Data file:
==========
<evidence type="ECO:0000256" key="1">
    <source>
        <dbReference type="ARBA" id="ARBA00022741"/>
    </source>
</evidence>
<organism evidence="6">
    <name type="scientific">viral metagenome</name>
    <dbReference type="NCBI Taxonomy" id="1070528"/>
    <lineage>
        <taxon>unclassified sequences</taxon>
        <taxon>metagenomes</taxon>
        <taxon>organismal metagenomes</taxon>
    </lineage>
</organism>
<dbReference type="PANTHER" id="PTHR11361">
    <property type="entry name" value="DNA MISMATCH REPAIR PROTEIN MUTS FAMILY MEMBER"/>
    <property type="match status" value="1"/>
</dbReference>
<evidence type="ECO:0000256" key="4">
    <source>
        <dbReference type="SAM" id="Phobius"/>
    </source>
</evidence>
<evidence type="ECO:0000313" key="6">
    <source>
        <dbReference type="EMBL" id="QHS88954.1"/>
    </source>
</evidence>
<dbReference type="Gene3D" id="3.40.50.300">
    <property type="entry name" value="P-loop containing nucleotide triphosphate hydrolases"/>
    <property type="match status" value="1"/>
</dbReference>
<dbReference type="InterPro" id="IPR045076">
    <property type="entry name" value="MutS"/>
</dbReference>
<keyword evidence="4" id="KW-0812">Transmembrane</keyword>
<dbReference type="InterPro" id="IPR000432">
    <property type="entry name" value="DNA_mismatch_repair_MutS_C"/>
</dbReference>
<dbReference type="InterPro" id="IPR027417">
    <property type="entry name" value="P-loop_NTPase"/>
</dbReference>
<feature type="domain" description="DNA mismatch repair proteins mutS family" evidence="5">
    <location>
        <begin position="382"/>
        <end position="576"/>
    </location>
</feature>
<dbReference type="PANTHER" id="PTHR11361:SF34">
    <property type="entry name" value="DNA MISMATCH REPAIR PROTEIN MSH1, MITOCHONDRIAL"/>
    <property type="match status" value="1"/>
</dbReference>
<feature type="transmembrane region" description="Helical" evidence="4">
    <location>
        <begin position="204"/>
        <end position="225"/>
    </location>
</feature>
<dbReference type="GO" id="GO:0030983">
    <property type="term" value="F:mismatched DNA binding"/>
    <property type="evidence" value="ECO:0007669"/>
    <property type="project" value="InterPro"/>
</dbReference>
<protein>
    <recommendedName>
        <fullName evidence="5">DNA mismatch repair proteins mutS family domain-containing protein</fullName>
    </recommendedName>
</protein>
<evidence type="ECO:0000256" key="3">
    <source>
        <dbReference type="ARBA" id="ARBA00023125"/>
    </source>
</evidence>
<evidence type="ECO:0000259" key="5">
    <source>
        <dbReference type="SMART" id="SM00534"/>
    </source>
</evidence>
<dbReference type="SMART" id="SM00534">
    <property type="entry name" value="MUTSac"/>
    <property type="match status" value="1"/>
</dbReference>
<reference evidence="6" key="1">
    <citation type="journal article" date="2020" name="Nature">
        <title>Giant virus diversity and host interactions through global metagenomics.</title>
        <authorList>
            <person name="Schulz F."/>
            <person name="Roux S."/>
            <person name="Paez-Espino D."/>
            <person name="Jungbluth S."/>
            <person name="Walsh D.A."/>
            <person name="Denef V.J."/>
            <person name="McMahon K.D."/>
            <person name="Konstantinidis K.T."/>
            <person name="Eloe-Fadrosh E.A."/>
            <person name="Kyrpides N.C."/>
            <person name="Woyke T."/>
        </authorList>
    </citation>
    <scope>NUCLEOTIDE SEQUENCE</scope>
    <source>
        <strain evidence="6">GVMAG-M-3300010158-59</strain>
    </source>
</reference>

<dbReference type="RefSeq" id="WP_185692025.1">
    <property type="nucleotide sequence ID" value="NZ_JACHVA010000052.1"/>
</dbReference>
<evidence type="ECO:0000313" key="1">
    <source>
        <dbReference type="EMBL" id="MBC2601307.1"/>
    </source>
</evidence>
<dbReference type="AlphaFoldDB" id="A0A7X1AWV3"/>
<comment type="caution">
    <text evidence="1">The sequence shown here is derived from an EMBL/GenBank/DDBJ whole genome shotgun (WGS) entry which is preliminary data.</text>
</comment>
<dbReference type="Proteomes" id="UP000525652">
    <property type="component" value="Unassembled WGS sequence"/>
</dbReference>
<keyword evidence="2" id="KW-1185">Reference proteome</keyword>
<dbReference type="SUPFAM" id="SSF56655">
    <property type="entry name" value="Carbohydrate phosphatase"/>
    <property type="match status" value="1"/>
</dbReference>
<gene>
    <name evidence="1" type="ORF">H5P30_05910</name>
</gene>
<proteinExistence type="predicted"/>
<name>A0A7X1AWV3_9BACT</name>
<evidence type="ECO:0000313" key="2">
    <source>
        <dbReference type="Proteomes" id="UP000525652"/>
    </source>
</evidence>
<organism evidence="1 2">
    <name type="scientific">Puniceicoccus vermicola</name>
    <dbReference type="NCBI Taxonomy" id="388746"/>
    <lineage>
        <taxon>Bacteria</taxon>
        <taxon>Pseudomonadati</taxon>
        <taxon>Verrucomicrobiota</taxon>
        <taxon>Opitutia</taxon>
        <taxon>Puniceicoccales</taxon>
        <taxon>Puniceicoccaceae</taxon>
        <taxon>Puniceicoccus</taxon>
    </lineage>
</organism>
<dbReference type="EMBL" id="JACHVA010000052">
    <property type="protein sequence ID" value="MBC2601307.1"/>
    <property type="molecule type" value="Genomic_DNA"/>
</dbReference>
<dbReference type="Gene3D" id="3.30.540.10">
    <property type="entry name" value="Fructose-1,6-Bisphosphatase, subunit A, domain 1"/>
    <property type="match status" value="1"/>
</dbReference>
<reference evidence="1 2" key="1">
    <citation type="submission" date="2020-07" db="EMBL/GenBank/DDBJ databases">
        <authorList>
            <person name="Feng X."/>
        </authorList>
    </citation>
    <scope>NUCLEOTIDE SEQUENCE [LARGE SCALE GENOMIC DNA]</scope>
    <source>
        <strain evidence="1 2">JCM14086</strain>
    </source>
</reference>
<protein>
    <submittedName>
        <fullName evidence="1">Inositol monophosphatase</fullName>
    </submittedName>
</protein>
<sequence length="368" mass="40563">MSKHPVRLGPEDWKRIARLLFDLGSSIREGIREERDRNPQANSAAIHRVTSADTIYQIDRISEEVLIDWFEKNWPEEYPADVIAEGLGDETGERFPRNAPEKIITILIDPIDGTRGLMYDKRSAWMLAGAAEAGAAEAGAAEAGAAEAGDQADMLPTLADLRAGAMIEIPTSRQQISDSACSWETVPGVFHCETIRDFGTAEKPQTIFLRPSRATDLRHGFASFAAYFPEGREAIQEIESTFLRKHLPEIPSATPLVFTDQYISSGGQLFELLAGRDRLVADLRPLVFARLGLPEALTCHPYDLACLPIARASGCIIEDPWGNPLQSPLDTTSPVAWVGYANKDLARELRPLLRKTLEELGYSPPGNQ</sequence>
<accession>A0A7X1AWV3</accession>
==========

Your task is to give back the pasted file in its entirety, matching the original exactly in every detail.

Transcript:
<evidence type="ECO:0000256" key="1">
    <source>
        <dbReference type="ARBA" id="ARBA00022741"/>
    </source>
</evidence>
<organism evidence="6">
    <name type="scientific">viral metagenome</name>
    <dbReference type="NCBI Taxonomy" id="1070528"/>
    <lineage>
        <taxon>unclassified sequences</taxon>
        <taxon>metagenomes</taxon>
        <taxon>organismal metagenomes</taxon>
    </lineage>
</organism>
<dbReference type="PANTHER" id="PTHR11361">
    <property type="entry name" value="DNA MISMATCH REPAIR PROTEIN MUTS FAMILY MEMBER"/>
    <property type="match status" value="1"/>
</dbReference>
<evidence type="ECO:0000256" key="4">
    <source>
        <dbReference type="SAM" id="Phobius"/>
    </source>
</evidence>
<evidence type="ECO:0000313" key="6">
    <source>
        <dbReference type="EMBL" id="QHS88954.1"/>
    </source>
</evidence>
<dbReference type="Gene3D" id="3.40.50.300">
    <property type="entry name" value="P-loop containing nucleotide triphosphate hydrolases"/>
    <property type="match status" value="1"/>
</dbReference>
<dbReference type="InterPro" id="IPR045076">
    <property type="entry name" value="MutS"/>
</dbReference>
<keyword evidence="4" id="KW-0812">Transmembrane</keyword>
<dbReference type="InterPro" id="IPR000432">
    <property type="entry name" value="DNA_mismatch_repair_MutS_C"/>
</dbReference>
<dbReference type="InterPro" id="IPR027417">
    <property type="entry name" value="P-loop_NTPase"/>
</dbReference>
<feature type="domain" description="DNA mismatch repair proteins mutS family" evidence="5">
    <location>
        <begin position="382"/>
        <end position="576"/>
    </location>
</feature>
<dbReference type="PANTHER" id="PTHR11361:SF34">
    <property type="entry name" value="DNA MISMATCH REPAIR PROTEIN MSH1, MITOCHONDRIAL"/>
    <property type="match status" value="1"/>
</dbReference>
<feature type="transmembrane region" description="Helical" evidence="4">
    <location>
        <begin position="204"/>
        <end position="225"/>
    </location>
</feature>
<dbReference type="GO" id="GO:0030983">
    <property type="term" value="F:mismatched DNA binding"/>
    <property type="evidence" value="ECO:0007669"/>
    <property type="project" value="InterPro"/>
</dbReference>
<protein>
    <recommendedName>
        <fullName evidence="5">DNA mismatch repair proteins mutS family domain-containing protein</fullName>
    </recommendedName>
</protein>
<evidence type="ECO:0000256" key="3">
    <source>
        <dbReference type="ARBA" id="ARBA00023125"/>
    </source>
</evidence>
<evidence type="ECO:0000259" key="5">
    <source>
        <dbReference type="SMART" id="SM00534"/>
    </source>
</evidence>
<dbReference type="SMART" id="SM00534">
    <property type="entry name" value="MUTSac"/>
    <property type="match status" value="1"/>
</dbReference>
<reference evidence="6" key="1">
    <citation type="journal article" date="2020" name="Nature">
        <title>Giant virus diversity and host interactions through global metagenomics.</title>
        <authorList>
            <person name="Schulz F."/>
            <person name="Roux S."/>
            <person name="Paez-Espino D."/>
            <person name="Jungbluth S."/>
            <person name="Walsh D.A."/>
            <person name="Denef V.J."/>
            <person name="McMahon K.D."/>
            <person name="Konstantinidis K.T."/>
            <person name="Eloe-Fadrosh E.A."/>
            <person name="Kyrpides N.C."/>
            <person name="Woyke T."/>
        </authorList>
    </citation>
    <scope>NUCLEOTIDE SEQUENCE</scope>
    <source>
        <strain evidence="6">GVMAG-M-3300010158-59</strain>
    </source>
</reference>

<dbReference type="RefSeq" id="WP_185692025.1">
    <property type="nucleotide sequence ID" value="NZ_JACHVA010000052.1"/>
</dbReference>
<evidence type="ECO:0000313" key="1">
    <source>
        <dbReference type="EMBL" id="MBC2601307.1"/>
    </source>
</evidence>
<dbReference type="AlphaFoldDB" id="A0A7X1AWV3"/>
<comment type="caution">
    <text evidence="1">The sequence shown here is derived from an EMBL/GenBank/DDBJ whole genome shotgun (WGS) entry which is preliminary data.</text>
</comment>
<dbReference type="Proteomes" id="UP000525652">
    <property type="component" value="Unassembled WGS sequence"/>
</dbReference>
<keyword evidence="2" id="KW-1185">Reference proteome</keyword>
<dbReference type="SUPFAM" id="SSF56655">
    <property type="entry name" value="Carbohydrate phosphatase"/>
    <property type="match status" value="1"/>
</dbReference>
<gene>
    <name evidence="1" type="ORF">H5P30_05910</name>
</gene>
<proteinExistence type="predicted"/>
<name>A0A7X1AWV3_9BACT</name>
<evidence type="ECO:0000313" key="2">
    <source>
        <dbReference type="Proteomes" id="UP000525652"/>
    </source>
</evidence>
<organism evidence="1 2">
    <name type="scientific">Puniceicoccus vermicola</name>
    <dbReference type="NCBI Taxonomy" id="388746"/>
    <lineage>
        <taxon>Bacteria</taxon>
        <taxon>Pseudomonadati</taxon>
        <taxon>Verrucomicrobiota</taxon>
        <taxon>Opitutia</taxon>
        <taxon>Puniceicoccales</taxon>
        <taxon>Puniceicoccaceae</taxon>
        <taxon>Puniceicoccus</taxon>
    </lineage>
</organism>
<dbReference type="EMBL" id="JACHVA010000052">
    <property type="protein sequence ID" value="MBC2601307.1"/>
    <property type="molecule type" value="Genomic_DNA"/>
</dbReference>
<dbReference type="Gene3D" id="3.30.540.10">
    <property type="entry name" value="Fructose-1,6-Bisphosphatase, subunit A, domain 1"/>
    <property type="match status" value="1"/>
</dbReference>
<reference evidence="1 2" key="1">
    <citation type="submission" date="2020-07" db="EMBL/GenBank/DDBJ databases">
        <authorList>
            <person name="Feng X."/>
        </authorList>
    </citation>
    <scope>NUCLEOTIDE SEQUENCE [LARGE SCALE GENOMIC DNA]</scope>
    <source>
        <strain evidence="1 2">JCM14086</strain>
    </source>
</reference>
<protein>
    <submittedName>
        <fullName evidence="1">Inositol monophosphatase</fullName>
    </submittedName>
</protein>
<sequence length="368" mass="40563">MSKHPVRLGPEDWKRIARLLFDLGSSIREGIREERDRNPQANSAAIHRVTSADTIYQIDRISEEVLIDWFEKNWPEEYPADVIAEGLGDETGERFPRNAPEKIITILIDPIDGTRGLMYDKRSAWMLAGAAEAGAAEAGAAEAGAAEAGDQADMLPTLADLRAGAMIEIPTSRQQISDSACSWETVPGVFHCETIRDFGTAEKPQTIFLRPSRATDLRHGFASFAAYFPEGREAIQEIESTFLRKHLPEIPSATPLVFTDQYISSGGQLFELLAGRDRLVADLRPLVFARLGLPEALTCHPYDLACLPIARASGCIIEDPWGNPLQSPLDTTSPVAWVGYANKDLARELRPLLRKTLEELGYSPPGNQ</sequence>
<accession>A0A7X1AWV3</accession>